When a modifier is an adverb, it modifies a verb, adjective, or another adverb. (In these examples, the modifiers are shaded and the words being modified are in bold.)

Type of modifier Example
Single word adverb
  • He plays very well.
  • Go away tomorrow .
  • Think carefully .
    (Adverbs are modifying verbs in all three examples above.)
  • extremely beautiful
    (The adverb modifies an adjective.)
  • really fast
    (The adverb is modifying an adverb).
Type of modifier Example
adverbial phrase
  • He plays in the corner .
  • Stop keeping the peace .
  • Think very carefully.

Adverbial phrases modify verbs. The three most common formats for adverbial phrases are as follows:

  • Prepositional phrases (eg,“in the corner“, “without any effort“)
  • Infinitive phrases. (e.g.,“Keep the peace“, “think about the problem“).
  • An adverb with an intensifier. (eg“very carefully“, “extremely slow“, “very strong“)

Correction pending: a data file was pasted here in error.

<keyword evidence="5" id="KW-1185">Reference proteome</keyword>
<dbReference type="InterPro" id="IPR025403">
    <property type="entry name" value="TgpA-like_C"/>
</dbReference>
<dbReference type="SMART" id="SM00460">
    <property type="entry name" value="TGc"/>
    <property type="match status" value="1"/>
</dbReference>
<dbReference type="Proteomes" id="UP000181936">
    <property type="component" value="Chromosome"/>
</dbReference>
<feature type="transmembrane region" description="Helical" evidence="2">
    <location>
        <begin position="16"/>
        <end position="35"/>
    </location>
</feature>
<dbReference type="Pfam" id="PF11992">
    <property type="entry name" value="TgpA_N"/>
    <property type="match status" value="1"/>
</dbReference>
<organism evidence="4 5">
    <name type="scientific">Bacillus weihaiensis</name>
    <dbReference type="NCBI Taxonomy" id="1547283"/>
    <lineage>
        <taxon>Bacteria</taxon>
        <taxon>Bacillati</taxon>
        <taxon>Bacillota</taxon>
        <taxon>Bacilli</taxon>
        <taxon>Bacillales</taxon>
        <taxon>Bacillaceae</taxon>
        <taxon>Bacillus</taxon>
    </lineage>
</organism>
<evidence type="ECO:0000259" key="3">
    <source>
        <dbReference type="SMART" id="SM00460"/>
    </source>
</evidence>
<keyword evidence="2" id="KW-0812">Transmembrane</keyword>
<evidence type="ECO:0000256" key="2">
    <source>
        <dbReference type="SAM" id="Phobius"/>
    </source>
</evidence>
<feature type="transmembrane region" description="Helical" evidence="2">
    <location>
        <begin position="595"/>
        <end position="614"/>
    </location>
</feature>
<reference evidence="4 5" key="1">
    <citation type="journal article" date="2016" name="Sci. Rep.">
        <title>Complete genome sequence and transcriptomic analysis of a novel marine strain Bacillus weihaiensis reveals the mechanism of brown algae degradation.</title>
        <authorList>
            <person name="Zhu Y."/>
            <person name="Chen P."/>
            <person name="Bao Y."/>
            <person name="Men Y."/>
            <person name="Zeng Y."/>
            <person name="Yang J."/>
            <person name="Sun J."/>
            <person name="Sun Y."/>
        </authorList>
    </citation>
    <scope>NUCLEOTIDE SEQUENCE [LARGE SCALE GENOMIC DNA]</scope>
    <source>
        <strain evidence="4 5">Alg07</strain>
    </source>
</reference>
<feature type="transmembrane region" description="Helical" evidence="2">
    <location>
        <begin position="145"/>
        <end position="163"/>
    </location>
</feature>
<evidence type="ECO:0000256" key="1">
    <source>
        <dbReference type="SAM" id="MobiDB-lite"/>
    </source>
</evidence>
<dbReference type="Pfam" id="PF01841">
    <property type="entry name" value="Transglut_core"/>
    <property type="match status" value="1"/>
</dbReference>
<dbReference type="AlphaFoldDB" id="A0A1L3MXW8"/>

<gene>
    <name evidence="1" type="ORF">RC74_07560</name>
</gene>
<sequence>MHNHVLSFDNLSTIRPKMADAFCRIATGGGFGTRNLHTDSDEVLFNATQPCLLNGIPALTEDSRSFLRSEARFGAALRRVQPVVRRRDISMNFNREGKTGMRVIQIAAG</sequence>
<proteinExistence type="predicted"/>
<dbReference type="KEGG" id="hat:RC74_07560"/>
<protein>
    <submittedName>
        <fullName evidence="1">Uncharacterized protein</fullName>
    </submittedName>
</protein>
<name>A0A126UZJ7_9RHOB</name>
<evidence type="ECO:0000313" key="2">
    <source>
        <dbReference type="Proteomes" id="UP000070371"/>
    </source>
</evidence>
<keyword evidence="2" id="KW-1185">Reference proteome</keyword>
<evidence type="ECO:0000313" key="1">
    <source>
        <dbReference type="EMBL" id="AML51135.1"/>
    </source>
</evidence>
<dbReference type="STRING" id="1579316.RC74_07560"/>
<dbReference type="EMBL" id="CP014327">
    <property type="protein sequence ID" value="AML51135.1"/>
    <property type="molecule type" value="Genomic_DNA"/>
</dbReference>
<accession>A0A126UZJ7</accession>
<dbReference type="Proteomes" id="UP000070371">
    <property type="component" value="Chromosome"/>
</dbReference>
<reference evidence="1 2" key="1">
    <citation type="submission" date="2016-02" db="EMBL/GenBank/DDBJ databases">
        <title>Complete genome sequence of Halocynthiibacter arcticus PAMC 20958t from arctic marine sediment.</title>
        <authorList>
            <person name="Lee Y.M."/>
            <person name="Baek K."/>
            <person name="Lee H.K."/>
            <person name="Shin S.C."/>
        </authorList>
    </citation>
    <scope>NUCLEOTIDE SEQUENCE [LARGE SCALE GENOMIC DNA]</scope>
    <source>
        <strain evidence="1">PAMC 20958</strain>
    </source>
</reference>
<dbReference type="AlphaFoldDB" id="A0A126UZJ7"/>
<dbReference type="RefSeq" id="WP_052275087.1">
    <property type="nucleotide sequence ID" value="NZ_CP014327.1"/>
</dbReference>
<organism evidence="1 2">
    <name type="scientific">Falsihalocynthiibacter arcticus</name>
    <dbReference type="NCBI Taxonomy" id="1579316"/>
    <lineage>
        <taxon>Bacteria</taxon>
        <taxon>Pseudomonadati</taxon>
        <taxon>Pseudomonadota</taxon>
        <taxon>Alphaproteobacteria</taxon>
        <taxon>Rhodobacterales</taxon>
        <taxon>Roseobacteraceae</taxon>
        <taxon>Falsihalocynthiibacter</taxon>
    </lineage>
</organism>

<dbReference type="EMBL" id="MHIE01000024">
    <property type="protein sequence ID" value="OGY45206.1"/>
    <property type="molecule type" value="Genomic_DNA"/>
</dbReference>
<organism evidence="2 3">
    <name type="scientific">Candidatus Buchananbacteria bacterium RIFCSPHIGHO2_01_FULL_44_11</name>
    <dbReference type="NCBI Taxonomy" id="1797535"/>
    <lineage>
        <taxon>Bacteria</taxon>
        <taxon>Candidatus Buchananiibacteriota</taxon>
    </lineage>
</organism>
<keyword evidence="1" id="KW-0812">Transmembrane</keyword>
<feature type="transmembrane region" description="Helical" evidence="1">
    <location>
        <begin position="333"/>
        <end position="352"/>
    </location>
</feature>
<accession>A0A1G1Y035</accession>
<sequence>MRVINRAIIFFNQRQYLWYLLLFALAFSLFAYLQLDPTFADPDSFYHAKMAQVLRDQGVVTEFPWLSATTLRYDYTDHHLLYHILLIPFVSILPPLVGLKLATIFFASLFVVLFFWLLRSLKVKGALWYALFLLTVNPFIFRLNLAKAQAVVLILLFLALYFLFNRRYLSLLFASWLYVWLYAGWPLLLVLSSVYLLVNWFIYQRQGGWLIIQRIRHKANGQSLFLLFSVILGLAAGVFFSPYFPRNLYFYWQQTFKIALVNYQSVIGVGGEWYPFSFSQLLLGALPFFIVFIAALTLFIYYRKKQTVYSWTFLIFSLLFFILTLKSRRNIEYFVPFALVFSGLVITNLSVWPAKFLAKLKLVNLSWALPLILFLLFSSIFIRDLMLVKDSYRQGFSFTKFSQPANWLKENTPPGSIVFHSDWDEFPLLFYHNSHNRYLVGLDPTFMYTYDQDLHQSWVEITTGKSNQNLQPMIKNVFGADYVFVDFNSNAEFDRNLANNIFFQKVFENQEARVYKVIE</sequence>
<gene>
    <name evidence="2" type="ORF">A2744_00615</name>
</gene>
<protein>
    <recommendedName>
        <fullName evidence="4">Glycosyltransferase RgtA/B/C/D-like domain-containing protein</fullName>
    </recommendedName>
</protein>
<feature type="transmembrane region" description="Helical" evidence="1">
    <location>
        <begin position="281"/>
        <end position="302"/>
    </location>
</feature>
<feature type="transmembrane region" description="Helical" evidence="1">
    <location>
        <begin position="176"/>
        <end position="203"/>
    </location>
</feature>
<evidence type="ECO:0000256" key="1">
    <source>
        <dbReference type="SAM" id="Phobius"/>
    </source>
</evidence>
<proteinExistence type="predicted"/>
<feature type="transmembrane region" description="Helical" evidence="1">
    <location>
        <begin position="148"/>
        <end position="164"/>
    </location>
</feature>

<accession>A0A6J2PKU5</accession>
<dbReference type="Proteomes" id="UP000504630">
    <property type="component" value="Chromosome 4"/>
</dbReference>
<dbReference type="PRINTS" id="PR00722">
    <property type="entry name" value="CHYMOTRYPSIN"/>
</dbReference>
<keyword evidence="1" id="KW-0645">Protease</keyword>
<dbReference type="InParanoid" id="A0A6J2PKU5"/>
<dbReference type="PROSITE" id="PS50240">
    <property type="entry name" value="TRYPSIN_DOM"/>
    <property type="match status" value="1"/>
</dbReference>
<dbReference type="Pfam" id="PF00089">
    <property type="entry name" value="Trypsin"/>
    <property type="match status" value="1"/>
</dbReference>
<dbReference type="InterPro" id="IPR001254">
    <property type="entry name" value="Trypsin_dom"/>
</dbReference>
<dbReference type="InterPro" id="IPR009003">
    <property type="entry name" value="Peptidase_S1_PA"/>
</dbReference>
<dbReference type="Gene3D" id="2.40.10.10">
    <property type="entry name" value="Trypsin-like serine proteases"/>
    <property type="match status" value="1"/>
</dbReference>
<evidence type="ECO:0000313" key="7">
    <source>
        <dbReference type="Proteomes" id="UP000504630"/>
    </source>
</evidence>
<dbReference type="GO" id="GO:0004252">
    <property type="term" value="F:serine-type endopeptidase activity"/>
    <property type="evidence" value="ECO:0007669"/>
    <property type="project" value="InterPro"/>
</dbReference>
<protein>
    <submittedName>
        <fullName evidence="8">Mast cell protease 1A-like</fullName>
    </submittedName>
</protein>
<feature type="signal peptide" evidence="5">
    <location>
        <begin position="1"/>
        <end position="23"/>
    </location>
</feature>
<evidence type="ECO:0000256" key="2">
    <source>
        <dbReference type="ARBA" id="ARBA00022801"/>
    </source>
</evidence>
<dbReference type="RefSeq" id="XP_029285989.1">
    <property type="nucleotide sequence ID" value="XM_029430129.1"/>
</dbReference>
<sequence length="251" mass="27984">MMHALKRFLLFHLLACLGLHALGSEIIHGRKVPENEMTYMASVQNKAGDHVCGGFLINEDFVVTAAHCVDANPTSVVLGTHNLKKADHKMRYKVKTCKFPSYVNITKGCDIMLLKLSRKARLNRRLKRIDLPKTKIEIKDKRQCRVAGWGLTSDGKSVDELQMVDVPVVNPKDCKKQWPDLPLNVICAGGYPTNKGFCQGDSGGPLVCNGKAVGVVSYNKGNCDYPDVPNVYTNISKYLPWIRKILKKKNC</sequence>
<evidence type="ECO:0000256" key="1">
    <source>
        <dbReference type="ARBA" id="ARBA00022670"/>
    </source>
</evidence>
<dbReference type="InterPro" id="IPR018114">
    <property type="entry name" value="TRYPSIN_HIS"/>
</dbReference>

There are other formats. For example:

  • They paid a day later than promised.
  • I played every week.
Type of modifier Example
Adverbial clause
  • Touch until the stars appear .
  • Go away if you want to go .
  • Think like a weasel thinks.

Adverbial clauses modify verbs. They have the following properties:

  • An adverbial clause contains a subject and a verb. (This is what makes it a clause instead of a phrase.)
  • An adverbial clause is a dependent clause. This means that it cannot stand alone as a meaningful sentence in its own right.
  • An adverbial clause usually begins with a subordinate conjunction (eg,“why“, “and“, “until“, “when“, “as“)

A summary of modifiers

As shown in these examples, modifiers come in many different formats. But regardless of whether it’s a single word, a phrase, or a clause, a modifier works like an adjective or an adverb. In a nutshell, a modifier is just a word(s) that describes another word(s). It is also worth noting that a modifier that comes before what it modifies is called“premodifier“, and a modifier that comes after is called“postmodifier“.

Why should I care about modifiers?

If you’re learning grammar, you can’t avoid the word“modifier“. Most sentences will have some type of modifier. After all, modifiers bring writing to life.